Having had time to think about the problem made me suspect something in the new relay changeover unit since that was the only new variable in the system. I suspected that perhaps the relays were not fully seated before being hit with full RF output and the possible hot-switching had caused enough short-lived SWR to take out the very reactance-sensitive FET final. In many years of operation with the amplifier, this was the first blown FET I have had. When I built it, I made sure that the FETS would be easily accessible (see below) should such an occasion arise ... unlike my initial transmitter, where replacing a FET was a nightmare.
Fortunately, when FETs go south on a push-pull amplifier, only one FET will blow ... whichever one was conducting at the time, thus preserving the remaining FET. I flipped a coin and unsoldered the source lead of the left hand FET and measured it. Sure enough it had a drain-to-source short. My day was off to a better start. Once replaced, I set out to determine what had caused it to blow in the middle of the night.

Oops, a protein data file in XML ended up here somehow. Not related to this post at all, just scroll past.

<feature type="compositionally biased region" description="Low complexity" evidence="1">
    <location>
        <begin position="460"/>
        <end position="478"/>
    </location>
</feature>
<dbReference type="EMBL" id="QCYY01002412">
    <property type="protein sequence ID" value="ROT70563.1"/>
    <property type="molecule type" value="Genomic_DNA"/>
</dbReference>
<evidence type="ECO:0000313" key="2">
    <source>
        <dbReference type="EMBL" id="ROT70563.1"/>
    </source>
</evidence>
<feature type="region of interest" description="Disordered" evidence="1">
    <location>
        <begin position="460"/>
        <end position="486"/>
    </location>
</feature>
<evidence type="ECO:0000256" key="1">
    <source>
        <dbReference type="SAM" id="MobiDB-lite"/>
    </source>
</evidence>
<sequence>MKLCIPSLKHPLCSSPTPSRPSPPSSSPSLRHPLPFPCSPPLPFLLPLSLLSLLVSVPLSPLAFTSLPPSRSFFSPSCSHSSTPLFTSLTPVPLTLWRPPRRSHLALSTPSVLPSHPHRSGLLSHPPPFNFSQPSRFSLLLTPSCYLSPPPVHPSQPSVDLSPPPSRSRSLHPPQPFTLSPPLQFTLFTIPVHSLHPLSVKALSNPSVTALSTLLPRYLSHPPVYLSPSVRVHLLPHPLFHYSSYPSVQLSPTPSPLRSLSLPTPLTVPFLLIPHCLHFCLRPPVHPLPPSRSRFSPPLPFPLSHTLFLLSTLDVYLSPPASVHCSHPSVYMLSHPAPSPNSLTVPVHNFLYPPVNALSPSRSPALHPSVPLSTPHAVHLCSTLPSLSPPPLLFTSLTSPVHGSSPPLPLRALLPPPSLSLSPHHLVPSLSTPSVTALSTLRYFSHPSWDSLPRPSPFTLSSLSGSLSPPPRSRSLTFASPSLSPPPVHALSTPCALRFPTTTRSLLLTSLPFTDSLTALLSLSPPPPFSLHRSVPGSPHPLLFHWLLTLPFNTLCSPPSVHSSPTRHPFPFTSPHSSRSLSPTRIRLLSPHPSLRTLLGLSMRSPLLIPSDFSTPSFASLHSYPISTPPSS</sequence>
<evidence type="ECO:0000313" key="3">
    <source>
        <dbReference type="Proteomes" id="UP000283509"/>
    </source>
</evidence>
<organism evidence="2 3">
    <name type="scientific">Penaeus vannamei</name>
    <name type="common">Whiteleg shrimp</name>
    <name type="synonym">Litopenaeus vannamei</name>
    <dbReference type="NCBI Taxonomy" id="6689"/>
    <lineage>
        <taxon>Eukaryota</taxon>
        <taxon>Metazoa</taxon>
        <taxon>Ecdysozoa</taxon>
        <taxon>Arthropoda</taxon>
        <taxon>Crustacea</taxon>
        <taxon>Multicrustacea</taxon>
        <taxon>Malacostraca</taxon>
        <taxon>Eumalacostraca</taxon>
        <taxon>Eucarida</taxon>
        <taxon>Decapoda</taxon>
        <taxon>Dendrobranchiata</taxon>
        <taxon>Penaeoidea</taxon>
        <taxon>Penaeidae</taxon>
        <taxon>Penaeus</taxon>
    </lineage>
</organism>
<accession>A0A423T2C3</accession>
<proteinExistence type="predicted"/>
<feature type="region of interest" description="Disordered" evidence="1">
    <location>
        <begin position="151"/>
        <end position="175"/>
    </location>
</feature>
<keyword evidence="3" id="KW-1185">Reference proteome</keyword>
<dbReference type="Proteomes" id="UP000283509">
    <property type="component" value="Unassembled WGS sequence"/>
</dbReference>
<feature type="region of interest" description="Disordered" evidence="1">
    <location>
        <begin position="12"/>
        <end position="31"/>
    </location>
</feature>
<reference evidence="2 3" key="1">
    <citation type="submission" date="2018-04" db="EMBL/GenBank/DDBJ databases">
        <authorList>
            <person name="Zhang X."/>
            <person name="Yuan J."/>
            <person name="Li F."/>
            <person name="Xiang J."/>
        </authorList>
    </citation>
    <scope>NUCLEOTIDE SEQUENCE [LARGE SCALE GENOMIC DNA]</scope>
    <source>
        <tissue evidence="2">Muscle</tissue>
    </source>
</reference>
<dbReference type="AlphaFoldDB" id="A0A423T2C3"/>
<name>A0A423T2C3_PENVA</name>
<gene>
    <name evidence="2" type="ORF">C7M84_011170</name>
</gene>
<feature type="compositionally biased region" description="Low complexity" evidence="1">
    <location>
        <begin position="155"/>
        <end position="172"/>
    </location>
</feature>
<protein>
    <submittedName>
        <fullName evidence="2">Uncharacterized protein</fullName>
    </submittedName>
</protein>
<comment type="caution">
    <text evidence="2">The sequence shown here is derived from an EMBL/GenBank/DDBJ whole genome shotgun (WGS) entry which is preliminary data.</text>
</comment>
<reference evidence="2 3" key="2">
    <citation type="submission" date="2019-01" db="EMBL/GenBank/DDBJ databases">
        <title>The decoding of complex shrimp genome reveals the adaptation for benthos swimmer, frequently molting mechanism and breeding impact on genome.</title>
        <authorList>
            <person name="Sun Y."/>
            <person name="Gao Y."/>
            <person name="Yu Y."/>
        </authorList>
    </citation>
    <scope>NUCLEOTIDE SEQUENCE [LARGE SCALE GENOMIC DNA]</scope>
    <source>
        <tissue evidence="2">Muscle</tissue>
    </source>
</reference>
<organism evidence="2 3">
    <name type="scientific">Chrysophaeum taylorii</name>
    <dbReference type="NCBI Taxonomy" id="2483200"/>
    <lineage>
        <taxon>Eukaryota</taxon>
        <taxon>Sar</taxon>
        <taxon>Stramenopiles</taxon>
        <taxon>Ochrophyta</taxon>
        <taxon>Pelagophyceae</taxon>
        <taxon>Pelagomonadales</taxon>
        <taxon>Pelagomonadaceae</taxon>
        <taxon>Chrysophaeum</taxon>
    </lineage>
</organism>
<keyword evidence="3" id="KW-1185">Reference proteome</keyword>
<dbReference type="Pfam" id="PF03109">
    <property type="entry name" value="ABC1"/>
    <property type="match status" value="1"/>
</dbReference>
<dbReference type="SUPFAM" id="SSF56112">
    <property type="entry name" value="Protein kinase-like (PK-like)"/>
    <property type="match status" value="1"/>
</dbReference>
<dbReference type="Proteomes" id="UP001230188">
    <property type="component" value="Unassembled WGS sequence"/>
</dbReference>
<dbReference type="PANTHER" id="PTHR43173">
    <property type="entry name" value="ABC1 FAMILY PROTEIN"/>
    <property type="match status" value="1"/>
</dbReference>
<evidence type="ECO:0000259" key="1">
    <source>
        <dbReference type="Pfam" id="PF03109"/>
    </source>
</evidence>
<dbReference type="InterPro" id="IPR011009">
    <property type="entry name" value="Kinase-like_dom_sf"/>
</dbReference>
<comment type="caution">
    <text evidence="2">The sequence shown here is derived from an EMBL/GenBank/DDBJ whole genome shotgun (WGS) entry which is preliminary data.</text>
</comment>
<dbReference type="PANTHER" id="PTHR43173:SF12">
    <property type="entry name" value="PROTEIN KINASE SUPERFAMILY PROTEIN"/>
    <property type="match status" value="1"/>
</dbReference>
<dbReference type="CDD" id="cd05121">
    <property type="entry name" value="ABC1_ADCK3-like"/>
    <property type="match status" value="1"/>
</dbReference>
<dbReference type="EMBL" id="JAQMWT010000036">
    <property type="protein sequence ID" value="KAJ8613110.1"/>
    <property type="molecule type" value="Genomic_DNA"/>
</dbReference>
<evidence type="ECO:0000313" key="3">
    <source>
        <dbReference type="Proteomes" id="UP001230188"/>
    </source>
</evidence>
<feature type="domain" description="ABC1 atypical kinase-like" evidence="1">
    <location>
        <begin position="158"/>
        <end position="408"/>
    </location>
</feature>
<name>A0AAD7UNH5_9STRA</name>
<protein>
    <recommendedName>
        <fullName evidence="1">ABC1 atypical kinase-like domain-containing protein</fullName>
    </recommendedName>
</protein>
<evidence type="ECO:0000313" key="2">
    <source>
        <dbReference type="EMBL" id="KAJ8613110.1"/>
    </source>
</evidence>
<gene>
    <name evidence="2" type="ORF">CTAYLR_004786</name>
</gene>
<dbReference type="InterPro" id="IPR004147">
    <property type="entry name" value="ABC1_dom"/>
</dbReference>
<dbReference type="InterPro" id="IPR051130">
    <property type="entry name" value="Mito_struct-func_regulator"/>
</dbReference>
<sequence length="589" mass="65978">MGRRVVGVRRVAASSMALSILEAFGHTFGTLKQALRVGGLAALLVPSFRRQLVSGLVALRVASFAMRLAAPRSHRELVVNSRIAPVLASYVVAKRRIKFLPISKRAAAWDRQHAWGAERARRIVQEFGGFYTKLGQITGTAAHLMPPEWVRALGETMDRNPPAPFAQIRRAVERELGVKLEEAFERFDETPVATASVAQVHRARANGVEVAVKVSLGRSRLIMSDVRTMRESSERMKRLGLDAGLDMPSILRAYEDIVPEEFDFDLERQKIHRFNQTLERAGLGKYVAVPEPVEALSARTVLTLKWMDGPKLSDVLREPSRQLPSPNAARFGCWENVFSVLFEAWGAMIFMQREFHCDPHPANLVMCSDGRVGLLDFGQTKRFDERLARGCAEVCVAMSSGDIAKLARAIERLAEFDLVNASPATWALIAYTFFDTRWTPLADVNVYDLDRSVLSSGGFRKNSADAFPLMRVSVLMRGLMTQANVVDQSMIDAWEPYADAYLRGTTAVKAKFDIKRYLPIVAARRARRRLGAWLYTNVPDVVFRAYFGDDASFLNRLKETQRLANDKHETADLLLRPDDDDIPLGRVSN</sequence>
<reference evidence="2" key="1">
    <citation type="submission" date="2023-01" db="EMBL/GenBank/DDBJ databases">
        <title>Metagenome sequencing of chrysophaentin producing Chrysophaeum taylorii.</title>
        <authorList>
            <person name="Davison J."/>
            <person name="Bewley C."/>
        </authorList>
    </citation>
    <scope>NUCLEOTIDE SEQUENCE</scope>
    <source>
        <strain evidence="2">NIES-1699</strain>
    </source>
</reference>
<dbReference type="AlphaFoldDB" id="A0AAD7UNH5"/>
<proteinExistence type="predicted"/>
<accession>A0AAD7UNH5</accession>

Since I didn't want to blow another FET, I could only 'key-up' in very short bursts and see if the instability was still present. I put the amplifier on a dummy load and everything seemed normal but when put onto the antenna, it reappeared. Suspecting an arc in the loading coil, I checked it carefully. I indeed did find a charred blackened section near the top high-voltage end of the coil but that could have been a short-lived event from the past as I'm sure small crawly things often meet their demise between the windings without causing any problems other than a quick puff of smoke or a short-lived arc to the PVC coil form.